The EPA last month commended Detroit's three major automakers for their moves to voluntarily remove polychlorinated biphenyls (PCBs) from their electrical equipment. DaimlerChrysler, for example, has eliminated all its transformers and 99 percent of its capacitors that use the toxins. PCBs present a health hazard to people, fish, and wildlife.

One recognized environmental innovator is Interface Inc., an Atlanta-based manufacturer of carpet tiles and other commercial interior products. "For the first 21 years of Interface's existence, I never gave one thought to what we took from or did to the Earth, except to be sure we obeyed all laws and regulations," writes chairman Ray Anderson on the company's Web site.

But in 1994, looking to set the company's vision, he became convinced of the importance of sustainable business practices. Now, the company incorporates recycling and reuse and has started a program leasing instead of selling carpeting. When the customer is done with it, the company comes and picks it up.

Interface can already recapture and reuse 95 percent of the backing and fiber of its latest tile, Solenium. It's aiming for 100 percent. "If successful, we'll spend the rest of our days harvesting yesteryear's carpets, recycling old petrochemicals into new materials, and converting sunlight into energy," Mr. Anderson writes. "Literally, our company will grow by cleaning up the world, not by polluting or degrading it."

Another company with a zero-emission, zero-waste goal is DuPont. The Wilmington, Del., firm hasn't set a deadline yet. But last September it announced that by 2010, it plans to reduce its carbon-equivalent greenhouse-gas emissions by 65 percent, use no more energy than it did in 1990, and fuel 10 percent of its energy needs with renewable resources. (At the moment, such a move would cost an extra $60 million to $90 million a year.)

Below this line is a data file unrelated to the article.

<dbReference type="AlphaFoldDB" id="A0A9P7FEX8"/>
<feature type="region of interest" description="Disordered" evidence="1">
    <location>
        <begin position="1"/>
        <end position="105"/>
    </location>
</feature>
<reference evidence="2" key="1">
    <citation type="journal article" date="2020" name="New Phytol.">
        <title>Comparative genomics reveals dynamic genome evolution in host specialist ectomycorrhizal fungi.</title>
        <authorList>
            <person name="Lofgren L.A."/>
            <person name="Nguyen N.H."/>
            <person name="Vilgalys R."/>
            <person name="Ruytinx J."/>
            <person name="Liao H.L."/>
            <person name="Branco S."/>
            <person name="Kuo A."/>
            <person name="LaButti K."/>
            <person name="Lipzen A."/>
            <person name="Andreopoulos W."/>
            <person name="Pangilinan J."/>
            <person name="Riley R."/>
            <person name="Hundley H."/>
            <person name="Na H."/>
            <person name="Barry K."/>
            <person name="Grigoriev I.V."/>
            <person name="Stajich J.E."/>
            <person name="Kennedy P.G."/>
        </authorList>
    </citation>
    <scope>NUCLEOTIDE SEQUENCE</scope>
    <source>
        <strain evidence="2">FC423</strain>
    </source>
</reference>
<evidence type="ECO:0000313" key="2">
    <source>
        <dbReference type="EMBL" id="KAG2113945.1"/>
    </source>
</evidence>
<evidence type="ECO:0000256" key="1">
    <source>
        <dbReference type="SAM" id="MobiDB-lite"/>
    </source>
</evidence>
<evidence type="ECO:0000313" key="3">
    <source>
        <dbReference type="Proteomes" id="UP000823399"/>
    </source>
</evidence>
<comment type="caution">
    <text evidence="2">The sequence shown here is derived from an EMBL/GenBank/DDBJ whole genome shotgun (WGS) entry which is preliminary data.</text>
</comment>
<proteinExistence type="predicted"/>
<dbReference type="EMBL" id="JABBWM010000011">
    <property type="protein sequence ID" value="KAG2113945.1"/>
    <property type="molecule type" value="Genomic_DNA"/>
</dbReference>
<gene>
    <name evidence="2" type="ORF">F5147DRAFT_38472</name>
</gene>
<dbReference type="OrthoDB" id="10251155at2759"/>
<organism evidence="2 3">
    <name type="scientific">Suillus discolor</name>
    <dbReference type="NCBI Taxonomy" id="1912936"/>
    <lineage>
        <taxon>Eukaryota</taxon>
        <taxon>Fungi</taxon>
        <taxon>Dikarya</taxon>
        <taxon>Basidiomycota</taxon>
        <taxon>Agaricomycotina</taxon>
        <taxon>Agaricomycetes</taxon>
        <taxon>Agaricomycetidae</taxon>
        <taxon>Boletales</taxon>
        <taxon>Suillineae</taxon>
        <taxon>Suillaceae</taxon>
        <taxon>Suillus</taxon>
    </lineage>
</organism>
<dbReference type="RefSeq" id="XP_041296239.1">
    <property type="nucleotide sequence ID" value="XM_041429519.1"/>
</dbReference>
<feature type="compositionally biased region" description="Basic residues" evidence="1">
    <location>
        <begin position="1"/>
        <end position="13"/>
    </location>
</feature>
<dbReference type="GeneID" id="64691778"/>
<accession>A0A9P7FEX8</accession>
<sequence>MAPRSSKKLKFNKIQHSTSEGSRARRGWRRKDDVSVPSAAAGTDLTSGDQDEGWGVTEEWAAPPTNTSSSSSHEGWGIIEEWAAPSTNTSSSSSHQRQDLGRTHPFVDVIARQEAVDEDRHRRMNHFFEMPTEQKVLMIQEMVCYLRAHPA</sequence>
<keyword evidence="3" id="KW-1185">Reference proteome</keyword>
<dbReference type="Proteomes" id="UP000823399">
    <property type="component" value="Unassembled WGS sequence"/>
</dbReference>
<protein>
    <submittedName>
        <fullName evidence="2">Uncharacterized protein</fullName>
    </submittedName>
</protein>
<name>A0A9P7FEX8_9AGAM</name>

The company has also said that by 2010 a quarter of its revenues will come from renewable resources, up from 5 percent today. In the early 1970s, "DuPont was a compliance company," says Dawn Rittenhouse, the firm's business sustainability manger. But "it's no longer OK to make incremental improvements."

Companies still have to make tradeoffs, at times, in deciding how much they're willing to spend to clean up after themselves. Last September, Goodyear Tire & Rubber announced it had patented a process to devulcanize the rubber in old tires and reuse it to make new ones.

But the company has not yet figured out whether its laboratory process can be scaled up into a commercially viable business. Until it does, Goodyear continues to emphasize current programs that shred tires to burn them for fuel or make them into railroad crossings and auto floor mats. Three out of every four tires that come off American cars are reused in some way. But if the company's new process takes off, landfills and scrap yards could be cleared of millions of old tires while reducing demand for new rubber.

"It's going to be a very difficult road to get to," cautions Jim Whiteley, vice president of global product and process quality for the Akron, Ohio-based tiremaker. But "we certainly want to be known as environmentally friendly.... Good business is being a good corporate citizen."

(c) Copyright 2000. The Christian Science Publishing Society